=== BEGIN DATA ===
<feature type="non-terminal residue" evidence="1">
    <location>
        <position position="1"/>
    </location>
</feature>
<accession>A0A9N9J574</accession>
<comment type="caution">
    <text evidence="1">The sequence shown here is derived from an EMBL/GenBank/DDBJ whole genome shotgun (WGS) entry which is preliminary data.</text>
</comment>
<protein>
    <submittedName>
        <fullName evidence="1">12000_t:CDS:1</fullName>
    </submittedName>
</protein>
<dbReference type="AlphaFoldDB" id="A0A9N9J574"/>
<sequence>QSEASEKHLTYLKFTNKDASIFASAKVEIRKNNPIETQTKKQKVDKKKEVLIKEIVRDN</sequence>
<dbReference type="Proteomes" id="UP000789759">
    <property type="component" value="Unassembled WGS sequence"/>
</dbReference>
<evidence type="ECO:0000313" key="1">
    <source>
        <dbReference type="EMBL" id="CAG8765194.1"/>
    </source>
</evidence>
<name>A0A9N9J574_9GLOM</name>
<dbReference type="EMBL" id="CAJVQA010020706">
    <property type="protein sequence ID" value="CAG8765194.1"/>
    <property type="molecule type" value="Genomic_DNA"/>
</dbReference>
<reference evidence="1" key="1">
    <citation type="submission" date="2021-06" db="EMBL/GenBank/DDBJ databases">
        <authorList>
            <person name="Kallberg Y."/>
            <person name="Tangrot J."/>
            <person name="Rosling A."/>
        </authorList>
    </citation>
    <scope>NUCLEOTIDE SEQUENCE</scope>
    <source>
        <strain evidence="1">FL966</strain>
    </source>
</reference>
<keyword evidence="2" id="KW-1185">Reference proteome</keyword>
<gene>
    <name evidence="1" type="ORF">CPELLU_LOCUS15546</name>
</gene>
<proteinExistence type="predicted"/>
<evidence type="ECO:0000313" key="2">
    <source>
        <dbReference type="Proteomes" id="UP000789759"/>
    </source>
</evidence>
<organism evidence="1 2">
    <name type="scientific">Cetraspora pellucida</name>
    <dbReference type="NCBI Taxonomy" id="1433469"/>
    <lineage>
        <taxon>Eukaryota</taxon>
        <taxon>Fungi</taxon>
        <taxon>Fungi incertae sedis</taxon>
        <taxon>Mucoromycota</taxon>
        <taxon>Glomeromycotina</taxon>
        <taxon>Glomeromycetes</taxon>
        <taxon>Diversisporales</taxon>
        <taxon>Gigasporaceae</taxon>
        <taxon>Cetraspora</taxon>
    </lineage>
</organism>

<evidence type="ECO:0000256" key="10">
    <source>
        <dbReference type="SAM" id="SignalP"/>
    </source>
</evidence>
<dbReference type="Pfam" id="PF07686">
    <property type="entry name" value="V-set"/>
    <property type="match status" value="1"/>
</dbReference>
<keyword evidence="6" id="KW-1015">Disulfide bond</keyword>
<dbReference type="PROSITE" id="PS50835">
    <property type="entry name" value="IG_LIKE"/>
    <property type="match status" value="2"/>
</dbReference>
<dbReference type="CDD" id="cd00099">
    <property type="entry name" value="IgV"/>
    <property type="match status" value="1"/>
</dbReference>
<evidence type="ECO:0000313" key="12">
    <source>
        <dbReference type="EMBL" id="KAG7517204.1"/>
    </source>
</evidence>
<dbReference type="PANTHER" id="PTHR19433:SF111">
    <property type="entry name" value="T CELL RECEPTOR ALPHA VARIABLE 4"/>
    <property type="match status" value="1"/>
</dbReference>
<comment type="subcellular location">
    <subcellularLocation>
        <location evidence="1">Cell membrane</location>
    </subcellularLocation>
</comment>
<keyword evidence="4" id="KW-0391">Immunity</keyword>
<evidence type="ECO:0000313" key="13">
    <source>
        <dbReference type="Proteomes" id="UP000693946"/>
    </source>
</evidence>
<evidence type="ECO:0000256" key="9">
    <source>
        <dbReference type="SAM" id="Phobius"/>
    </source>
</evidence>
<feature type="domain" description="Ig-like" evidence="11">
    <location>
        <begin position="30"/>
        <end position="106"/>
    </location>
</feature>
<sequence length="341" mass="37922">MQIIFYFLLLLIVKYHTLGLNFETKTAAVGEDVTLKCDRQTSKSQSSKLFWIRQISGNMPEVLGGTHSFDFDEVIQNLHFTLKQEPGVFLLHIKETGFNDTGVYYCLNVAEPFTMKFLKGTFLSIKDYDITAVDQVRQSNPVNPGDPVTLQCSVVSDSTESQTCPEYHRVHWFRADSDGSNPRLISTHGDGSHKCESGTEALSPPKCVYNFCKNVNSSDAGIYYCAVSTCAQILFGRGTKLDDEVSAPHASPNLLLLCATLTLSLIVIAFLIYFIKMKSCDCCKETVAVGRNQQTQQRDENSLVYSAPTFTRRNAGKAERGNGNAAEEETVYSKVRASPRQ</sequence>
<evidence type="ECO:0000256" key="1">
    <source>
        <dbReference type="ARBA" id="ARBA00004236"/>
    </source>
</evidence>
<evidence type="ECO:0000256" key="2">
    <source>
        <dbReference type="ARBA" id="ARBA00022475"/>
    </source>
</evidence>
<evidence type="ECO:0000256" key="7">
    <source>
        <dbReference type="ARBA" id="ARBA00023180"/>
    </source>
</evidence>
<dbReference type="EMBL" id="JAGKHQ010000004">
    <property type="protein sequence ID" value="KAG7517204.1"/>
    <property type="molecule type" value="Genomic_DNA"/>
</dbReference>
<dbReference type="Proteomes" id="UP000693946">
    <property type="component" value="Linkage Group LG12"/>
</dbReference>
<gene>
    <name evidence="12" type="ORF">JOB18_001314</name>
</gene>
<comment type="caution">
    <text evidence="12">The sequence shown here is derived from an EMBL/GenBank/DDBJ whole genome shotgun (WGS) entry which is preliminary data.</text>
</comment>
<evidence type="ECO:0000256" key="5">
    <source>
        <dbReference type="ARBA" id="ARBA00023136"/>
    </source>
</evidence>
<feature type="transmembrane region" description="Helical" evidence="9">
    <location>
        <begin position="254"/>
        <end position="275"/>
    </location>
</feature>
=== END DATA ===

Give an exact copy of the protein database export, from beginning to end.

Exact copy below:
<feature type="non-terminal residue" evidence="1">
    <location>
        <position position="1"/>
    </location>
</feature>
<accession>A0A9N9J574</accession>
<comment type="caution">
    <text evidence="1">The sequence shown here is derived from an EMBL/GenBank/DDBJ whole genome shotgun (WGS) entry which is preliminary data.</text>
</comment>
<protein>
    <submittedName>
        <fullName evidence="1">12000_t:CDS:1</fullName>
    </submittedName>
</protein>
<dbReference type="AlphaFoldDB" id="A0A9N9J574"/>
<sequence>QSEASEKHLTYLKFTNKDASIFASAKVEIRKNNPIETQTKKQKVDKKKEVLIKEIVRDN</sequence>
<dbReference type="Proteomes" id="UP000789759">
    <property type="component" value="Unassembled WGS sequence"/>
</dbReference>
<evidence type="ECO:0000313" key="1">
    <source>
        <dbReference type="EMBL" id="CAG8765194.1"/>
    </source>
</evidence>
<name>A0A9N9J574_9GLOM</name>
<dbReference type="EMBL" id="CAJVQA010020706">
    <property type="protein sequence ID" value="CAG8765194.1"/>
    <property type="molecule type" value="Genomic_DNA"/>
</dbReference>
<reference evidence="1" key="1">
    <citation type="submission" date="2021-06" db="EMBL/GenBank/DDBJ databases">
        <authorList>
            <person name="Kallberg Y."/>
            <person name="Tangrot J."/>
            <person name="Rosling A."/>
        </authorList>
    </citation>
    <scope>NUCLEOTIDE SEQUENCE</scope>
    <source>
        <strain evidence="1">FL966</strain>
    </source>
</reference>
<keyword evidence="2" id="KW-1185">Reference proteome</keyword>
<gene>
    <name evidence="1" type="ORF">CPELLU_LOCUS15546</name>
</gene>
<proteinExistence type="predicted"/>
<evidence type="ECO:0000313" key="2">
    <source>
        <dbReference type="Proteomes" id="UP000789759"/>
    </source>
</evidence>
<organism evidence="1 2">
    <name type="scientific">Cetraspora pellucida</name>
    <dbReference type="NCBI Taxonomy" id="1433469"/>
    <lineage>
        <taxon>Eukaryota</taxon>
        <taxon>Fungi</taxon>
        <taxon>Fungi incertae sedis</taxon>
        <taxon>Mucoromycota</taxon>
        <taxon>Glomeromycotina</taxon>
        <taxon>Glomeromycetes</taxon>
        <taxon>Diversisporales</taxon>
        <taxon>Gigasporaceae</taxon>
        <taxon>Cetraspora</taxon>
    </lineage>
</organism>

<evidence type="ECO:0000256" key="10">
    <source>
        <dbReference type="SAM" id="SignalP"/>
    </source>
</evidence>
<dbReference type="Pfam" id="PF07686">
    <property type="entry name" value="V-set"/>
    <property type="match status" value="1"/>
</dbReference>
<keyword evidence="6" id="KW-1015">Disulfide bond</keyword>
<dbReference type="PROSITE" id="PS50835">
    <property type="entry name" value="IG_LIKE"/>
    <property type="match status" value="2"/>
</dbReference>
<dbReference type="CDD" id="cd00099">
    <property type="entry name" value="IgV"/>
    <property type="match status" value="1"/>
</dbReference>
<evidence type="ECO:0000313" key="12">
    <source>
        <dbReference type="EMBL" id="KAG7517204.1"/>
    </source>
</evidence>
<dbReference type="PANTHER" id="PTHR19433:SF111">
    <property type="entry name" value="T CELL RECEPTOR ALPHA VARIABLE 4"/>
    <property type="match status" value="1"/>
</dbReference>
<comment type="subcellular location">
    <subcellularLocation>
        <location evidence="1">Cell membrane</location>
    </subcellularLocation>
</comment>
<keyword evidence="4" id="KW-0391">Immunity</keyword>
<evidence type="ECO:0000313" key="13">
    <source>
        <dbReference type="Proteomes" id="UP000693946"/>
    </source>
</evidence>
<evidence type="ECO:0000256" key="9">
    <source>
        <dbReference type="SAM" id="Phobius"/>
    </source>
</evidence>
<feature type="domain" description="Ig-like" evidence="11">
    <location>
        <begin position="30"/>
        <end position="106"/>
    </location>
</feature>
<sequence length="341" mass="37922">MQIIFYFLLLLIVKYHTLGLNFETKTAAVGEDVTLKCDRQTSKSQSSKLFWIRQISGNMPEVLGGTHSFDFDEVIQNLHFTLKQEPGVFLLHIKETGFNDTGVYYCLNVAEPFTMKFLKGTFLSIKDYDITAVDQVRQSNPVNPGDPVTLQCSVVSDSTESQTCPEYHRVHWFRADSDGSNPRLISTHGDGSHKCESGTEALSPPKCVYNFCKNVNSSDAGIYYCAVSTCAQILFGRGTKLDDEVSAPHASPNLLLLCATLTLSLIVIAFLIYFIKMKSCDCCKETVAVGRNQQTQQRDENSLVYSAPTFTRRNAGKAERGNGNAAEEETVYSKVRASPRQ</sequence>
<evidence type="ECO:0000256" key="1">
    <source>
        <dbReference type="ARBA" id="ARBA00004236"/>
    </source>
</evidence>
<evidence type="ECO:0000256" key="2">
    <source>
        <dbReference type="ARBA" id="ARBA00022475"/>
    </source>
</evidence>
<evidence type="ECO:0000256" key="7">
    <source>
        <dbReference type="ARBA" id="ARBA00023180"/>
    </source>
</evidence>
<dbReference type="EMBL" id="JAGKHQ010000004">
    <property type="protein sequence ID" value="KAG7517204.1"/>
    <property type="molecule type" value="Genomic_DNA"/>
</dbReference>
<dbReference type="Proteomes" id="UP000693946">
    <property type="component" value="Linkage Group LG12"/>
</dbReference>
<gene>
    <name evidence="12" type="ORF">JOB18_001314</name>
</gene>
<comment type="caution">
    <text evidence="12">The sequence shown here is derived from an EMBL/GenBank/DDBJ whole genome shotgun (WGS) entry which is preliminary data.</text>
</comment>
<evidence type="ECO:0000256" key="5">
    <source>
        <dbReference type="ARBA" id="ARBA00023136"/>
    </source>
</evidence>
<feature type="transmembrane region" description="Helical" evidence="9">
    <location>
        <begin position="254"/>
        <end position="275"/>
    </location>
</feature>